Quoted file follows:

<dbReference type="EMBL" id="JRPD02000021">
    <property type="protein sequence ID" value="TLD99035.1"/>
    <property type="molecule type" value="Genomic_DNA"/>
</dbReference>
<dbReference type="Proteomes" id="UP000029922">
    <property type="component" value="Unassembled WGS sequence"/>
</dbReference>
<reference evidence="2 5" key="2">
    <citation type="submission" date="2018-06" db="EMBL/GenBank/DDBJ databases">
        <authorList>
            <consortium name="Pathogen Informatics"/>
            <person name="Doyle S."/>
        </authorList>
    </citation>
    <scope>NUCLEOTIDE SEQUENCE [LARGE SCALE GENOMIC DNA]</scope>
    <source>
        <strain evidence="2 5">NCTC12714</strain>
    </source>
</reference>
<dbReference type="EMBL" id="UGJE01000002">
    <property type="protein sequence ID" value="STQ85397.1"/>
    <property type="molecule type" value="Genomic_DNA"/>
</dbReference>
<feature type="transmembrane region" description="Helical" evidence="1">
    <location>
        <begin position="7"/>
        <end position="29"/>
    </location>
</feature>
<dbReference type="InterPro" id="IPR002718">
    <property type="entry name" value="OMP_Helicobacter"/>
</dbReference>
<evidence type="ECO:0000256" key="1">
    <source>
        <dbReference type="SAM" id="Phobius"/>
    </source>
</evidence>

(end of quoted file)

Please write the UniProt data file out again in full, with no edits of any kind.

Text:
<dbReference type="EMBL" id="JRPD02000021">
    <property type="protein sequence ID" value="TLD99035.1"/>
    <property type="molecule type" value="Genomic_DNA"/>
</dbReference>
<dbReference type="Proteomes" id="UP000029922">
    <property type="component" value="Unassembled WGS sequence"/>
</dbReference>
<reference evidence="2 5" key="2">
    <citation type="submission" date="2018-06" db="EMBL/GenBank/DDBJ databases">
        <authorList>
            <consortium name="Pathogen Informatics"/>
            <person name="Doyle S."/>
        </authorList>
    </citation>
    <scope>NUCLEOTIDE SEQUENCE [LARGE SCALE GENOMIC DNA]</scope>
    <source>
        <strain evidence="2 5">NCTC12714</strain>
    </source>
</reference>
<dbReference type="EMBL" id="UGJE01000002">
    <property type="protein sequence ID" value="STQ85397.1"/>
    <property type="molecule type" value="Genomic_DNA"/>
</dbReference>
<feature type="transmembrane region" description="Helical" evidence="1">
    <location>
        <begin position="7"/>
        <end position="29"/>
    </location>
</feature>
<dbReference type="InterPro" id="IPR002718">
    <property type="entry name" value="OMP_Helicobacter"/>
</dbReference>
<evidence type="ECO:0000256" key="1">
    <source>
        <dbReference type="SAM" id="Phobius"/>
    </source>
</evidence>